Fruit of the Drunken Tree by Ingrid Rojas Contreras

Review by Claudia J.

National Hispanic Heritage Month is here! What better to celebrate than to read a novel amplifying amazing authors? In honor of recognizing Hispanic stories this month as well as year-round, I highly suggest a harrowing novel I read recently. Fruit of the Drunken Tree by Ingrid Rojas Contreras tells the journey of the Santiagos and their lifelong connection with their maid, Petrona Sanchez. Set in Colombia at the height of the Pablo Escobar-era of its history, this novel is loosely based on Contreras’ life. Knowing this fact only further intensified the emotions I felt as I experienced this story. 

Told from the perspectives of Chula Santiago, the youngest daughter of the Santiago family, and Petrona Sanchez, Fruit of the Drunken Tree begins with a photograph, one that asks many questions but provides many answers. Yet, to know the extent of the photo, Chula takes readers to the past, to her privileged life exploring her gated community with her sister Cassandra, to the experience of having a new maid arrive at their home. Chula’s persistence at forging a friendship with Petrona provides an ongoing struggle that she faces for much of the novel. With the backdrop of ongoing violence, kidnappings, and drug trafficking, Chula explores these situations with curiosity, confusion, and occasional fear, while Petrona spends much of her life experiencing it firsthand. Slowly, readers begin to wonder who the real enemy is, as most Colombians in the novel are unsure themselves.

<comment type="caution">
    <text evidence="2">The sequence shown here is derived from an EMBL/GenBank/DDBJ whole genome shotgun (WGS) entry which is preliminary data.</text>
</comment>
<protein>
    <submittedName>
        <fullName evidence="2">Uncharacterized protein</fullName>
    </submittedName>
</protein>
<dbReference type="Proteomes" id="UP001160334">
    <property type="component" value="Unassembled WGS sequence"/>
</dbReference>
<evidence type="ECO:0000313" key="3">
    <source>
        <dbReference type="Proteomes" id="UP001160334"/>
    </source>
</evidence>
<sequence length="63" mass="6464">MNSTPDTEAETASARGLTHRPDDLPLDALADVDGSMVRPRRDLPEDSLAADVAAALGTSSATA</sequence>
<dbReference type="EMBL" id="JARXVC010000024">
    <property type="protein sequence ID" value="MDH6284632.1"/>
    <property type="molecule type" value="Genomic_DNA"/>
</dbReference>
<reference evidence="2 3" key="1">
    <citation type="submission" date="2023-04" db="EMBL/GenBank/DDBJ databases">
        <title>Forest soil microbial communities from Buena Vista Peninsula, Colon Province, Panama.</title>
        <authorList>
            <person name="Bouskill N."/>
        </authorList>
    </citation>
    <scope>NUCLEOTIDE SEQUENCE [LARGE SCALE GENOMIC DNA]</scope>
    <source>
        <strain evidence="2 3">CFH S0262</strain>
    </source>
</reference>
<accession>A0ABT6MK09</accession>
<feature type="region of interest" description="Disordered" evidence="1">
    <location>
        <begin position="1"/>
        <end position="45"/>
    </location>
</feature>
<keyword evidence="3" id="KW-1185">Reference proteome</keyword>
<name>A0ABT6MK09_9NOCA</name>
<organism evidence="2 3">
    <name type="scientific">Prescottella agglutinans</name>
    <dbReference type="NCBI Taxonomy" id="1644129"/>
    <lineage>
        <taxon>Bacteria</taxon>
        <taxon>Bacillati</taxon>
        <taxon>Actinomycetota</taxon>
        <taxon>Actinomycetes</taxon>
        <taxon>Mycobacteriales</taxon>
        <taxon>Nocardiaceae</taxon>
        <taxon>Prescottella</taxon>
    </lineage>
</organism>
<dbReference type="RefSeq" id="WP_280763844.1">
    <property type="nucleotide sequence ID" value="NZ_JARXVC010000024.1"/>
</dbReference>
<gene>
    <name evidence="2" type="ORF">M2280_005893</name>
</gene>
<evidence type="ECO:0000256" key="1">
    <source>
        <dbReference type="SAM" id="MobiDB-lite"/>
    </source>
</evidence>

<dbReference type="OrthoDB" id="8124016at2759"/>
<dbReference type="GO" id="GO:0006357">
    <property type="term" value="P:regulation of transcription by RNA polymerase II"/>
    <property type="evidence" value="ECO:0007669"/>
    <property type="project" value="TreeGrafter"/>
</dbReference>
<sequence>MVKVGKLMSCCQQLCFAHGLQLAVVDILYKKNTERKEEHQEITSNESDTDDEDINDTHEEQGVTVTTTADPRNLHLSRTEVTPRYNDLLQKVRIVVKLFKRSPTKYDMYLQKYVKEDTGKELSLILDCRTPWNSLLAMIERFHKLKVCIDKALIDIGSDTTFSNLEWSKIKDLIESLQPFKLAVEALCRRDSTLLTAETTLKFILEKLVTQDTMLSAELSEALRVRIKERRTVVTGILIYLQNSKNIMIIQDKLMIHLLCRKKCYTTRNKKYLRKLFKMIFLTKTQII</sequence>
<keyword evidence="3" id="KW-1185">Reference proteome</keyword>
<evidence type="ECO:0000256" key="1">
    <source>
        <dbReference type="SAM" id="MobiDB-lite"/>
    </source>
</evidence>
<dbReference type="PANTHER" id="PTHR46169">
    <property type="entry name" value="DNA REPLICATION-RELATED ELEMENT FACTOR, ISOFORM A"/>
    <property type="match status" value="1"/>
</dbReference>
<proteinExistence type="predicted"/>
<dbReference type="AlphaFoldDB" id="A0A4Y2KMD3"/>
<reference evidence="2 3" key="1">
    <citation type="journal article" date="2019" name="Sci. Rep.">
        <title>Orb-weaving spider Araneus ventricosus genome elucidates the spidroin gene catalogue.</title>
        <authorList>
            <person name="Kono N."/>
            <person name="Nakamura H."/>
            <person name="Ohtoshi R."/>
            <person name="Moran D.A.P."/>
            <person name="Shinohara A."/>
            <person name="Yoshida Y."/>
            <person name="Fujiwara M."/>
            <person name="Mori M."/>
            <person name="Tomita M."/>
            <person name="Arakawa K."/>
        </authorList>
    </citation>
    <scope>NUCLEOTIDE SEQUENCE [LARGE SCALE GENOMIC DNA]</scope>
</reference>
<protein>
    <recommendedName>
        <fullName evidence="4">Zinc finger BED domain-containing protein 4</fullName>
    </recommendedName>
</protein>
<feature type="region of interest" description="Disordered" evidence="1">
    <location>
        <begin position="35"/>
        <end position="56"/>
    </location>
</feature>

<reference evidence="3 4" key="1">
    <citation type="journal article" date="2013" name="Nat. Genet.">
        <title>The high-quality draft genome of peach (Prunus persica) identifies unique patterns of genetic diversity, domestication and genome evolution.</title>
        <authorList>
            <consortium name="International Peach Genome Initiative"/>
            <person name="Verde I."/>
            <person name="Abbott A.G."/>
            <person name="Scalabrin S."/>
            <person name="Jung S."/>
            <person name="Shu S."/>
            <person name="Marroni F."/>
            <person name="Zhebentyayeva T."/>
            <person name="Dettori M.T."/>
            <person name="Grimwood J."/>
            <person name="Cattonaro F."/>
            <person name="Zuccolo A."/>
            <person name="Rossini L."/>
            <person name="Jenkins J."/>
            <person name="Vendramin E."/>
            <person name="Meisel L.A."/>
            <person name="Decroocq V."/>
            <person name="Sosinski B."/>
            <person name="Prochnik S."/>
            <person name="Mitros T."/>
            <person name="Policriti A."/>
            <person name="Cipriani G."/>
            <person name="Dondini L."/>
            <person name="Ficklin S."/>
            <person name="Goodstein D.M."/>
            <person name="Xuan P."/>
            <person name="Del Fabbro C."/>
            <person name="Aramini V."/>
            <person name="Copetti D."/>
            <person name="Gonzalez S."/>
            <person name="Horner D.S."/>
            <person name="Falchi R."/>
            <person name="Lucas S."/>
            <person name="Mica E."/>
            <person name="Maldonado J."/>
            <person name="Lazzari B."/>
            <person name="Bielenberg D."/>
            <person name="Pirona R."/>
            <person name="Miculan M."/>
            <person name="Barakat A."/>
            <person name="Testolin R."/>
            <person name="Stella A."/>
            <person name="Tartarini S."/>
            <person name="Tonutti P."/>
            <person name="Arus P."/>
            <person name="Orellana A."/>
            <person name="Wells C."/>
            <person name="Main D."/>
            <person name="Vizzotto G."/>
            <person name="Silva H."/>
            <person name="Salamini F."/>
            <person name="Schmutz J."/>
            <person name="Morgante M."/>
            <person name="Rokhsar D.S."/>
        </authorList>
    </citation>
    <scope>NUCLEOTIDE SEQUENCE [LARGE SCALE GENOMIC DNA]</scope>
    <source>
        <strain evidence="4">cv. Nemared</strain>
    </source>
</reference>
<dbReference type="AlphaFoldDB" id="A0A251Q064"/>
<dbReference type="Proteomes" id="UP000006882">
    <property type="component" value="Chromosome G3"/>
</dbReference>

Ultimately, the intimate moments of prose that Contreras provides hooked me in, and I found myself afraid for these characters and their outcome. There are several moments that left me uncomfortable and were tough to read. Nevertheless, Fruit of the Drunken Tree is beautifully written and told with such detail that enhanced my learning about Colombia during this intense time period. 

Fruit of the Drunken Tree by Ingrid Rojas Contreras is available now at HCLS in print and ebook formats. Celebrate National Hispanic Heritage Month from September 15 to October 15! Visit hclibrary.org and explore our catalog for more materials celebrating Hispanic culture and heritage.

Claudia J. has worked for Howard County Library System for a little over four years. She enjoys writing on rainy days and drinking iced coffee on sunny days.

One thought on “Fruit of the Drunken Tree by Ingrid Rojas Contreras

  1. This is hands down one the best books I’ve read in awhile. In addition to enjoying a compelling story with beautifully rendered characters, I learned a lot about life in Columbia from the different perspectives of the rich and poor.

    Like

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